2009 Teaching and Learning Symposium

2:30-4:30 p.m., April 21, 2009
HUB Ballroom

Session Description



Constructive discontent: Using Creative Thinking Methods to Teach Interdisciplinary Courses

Amy Lambert (College of Forest Resources, UW Botanic Gardens)

“…it was challenging and difficult but it really changed the way I think about what people say and things I see, social and political ideas I took for granted.”

What happens when a student struggles, confronted with unfamiliar concepts or difficult subject matter? Some students are like deer caught in the headlights of oncoming traffic, frozen, unable to move. This moment of hesitation is particularly pertinent in courses that emphasize interdisciplinary study across multiple fields and practices. Students who find themselves stuck are also quick to judge their capacity to understand new or alternative disciplinary perspectives. How can the feeling of discontent, struggle, being stuck, also be constructive? Teaching practices that incorporate creative thinking methods can help students suspend judgment about their ability to learn and provide them with strategies for integrating interdisciplinary knowledge.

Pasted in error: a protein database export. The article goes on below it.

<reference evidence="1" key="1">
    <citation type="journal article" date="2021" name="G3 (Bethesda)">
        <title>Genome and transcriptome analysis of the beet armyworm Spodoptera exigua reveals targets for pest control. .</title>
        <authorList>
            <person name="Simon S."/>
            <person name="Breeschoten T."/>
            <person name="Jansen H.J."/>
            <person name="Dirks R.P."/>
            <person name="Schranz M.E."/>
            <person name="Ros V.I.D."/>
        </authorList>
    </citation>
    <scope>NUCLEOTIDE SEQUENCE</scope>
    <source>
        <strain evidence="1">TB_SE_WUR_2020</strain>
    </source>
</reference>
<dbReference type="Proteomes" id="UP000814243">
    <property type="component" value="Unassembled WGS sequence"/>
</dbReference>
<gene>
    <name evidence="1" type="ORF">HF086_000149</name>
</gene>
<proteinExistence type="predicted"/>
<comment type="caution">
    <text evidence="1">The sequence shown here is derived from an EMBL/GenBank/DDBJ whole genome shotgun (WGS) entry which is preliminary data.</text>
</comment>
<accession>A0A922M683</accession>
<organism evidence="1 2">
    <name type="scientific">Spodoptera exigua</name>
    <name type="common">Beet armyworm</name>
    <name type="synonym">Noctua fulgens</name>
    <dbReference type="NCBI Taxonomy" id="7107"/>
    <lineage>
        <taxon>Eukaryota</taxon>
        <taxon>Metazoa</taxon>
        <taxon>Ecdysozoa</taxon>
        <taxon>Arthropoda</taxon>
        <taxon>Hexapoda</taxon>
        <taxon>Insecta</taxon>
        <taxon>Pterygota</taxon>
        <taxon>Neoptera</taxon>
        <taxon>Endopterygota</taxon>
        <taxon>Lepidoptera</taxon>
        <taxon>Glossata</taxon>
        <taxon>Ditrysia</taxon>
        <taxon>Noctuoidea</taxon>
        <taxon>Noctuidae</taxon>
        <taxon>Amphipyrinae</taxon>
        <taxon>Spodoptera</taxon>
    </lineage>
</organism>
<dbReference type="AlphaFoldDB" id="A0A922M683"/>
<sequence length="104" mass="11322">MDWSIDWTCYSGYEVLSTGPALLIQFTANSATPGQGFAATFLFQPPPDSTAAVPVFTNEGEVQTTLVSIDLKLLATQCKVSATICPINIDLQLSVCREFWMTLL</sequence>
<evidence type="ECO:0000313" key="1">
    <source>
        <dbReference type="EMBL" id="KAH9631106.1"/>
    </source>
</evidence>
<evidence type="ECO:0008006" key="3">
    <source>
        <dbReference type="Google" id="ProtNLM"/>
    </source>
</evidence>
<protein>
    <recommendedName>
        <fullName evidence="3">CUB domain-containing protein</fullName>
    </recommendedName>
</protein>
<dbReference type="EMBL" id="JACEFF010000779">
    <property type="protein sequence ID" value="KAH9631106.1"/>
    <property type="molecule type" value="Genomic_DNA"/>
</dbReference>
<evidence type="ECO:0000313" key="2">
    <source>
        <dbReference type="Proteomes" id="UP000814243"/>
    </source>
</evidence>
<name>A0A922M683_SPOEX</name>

I will be presenting a conceptual framework for using creative thinking methods based on several interdisciplinary courses that I designed and taught as a graduate fellow in UW Bothell's Project for Interdisciplinary Pedagogy. I will be drawing from examples of students work in courses such as Public Art and Ecological Restoration, Feminist Art and Global Climate Change and Drawing from Life.



Index of Symposium Presenters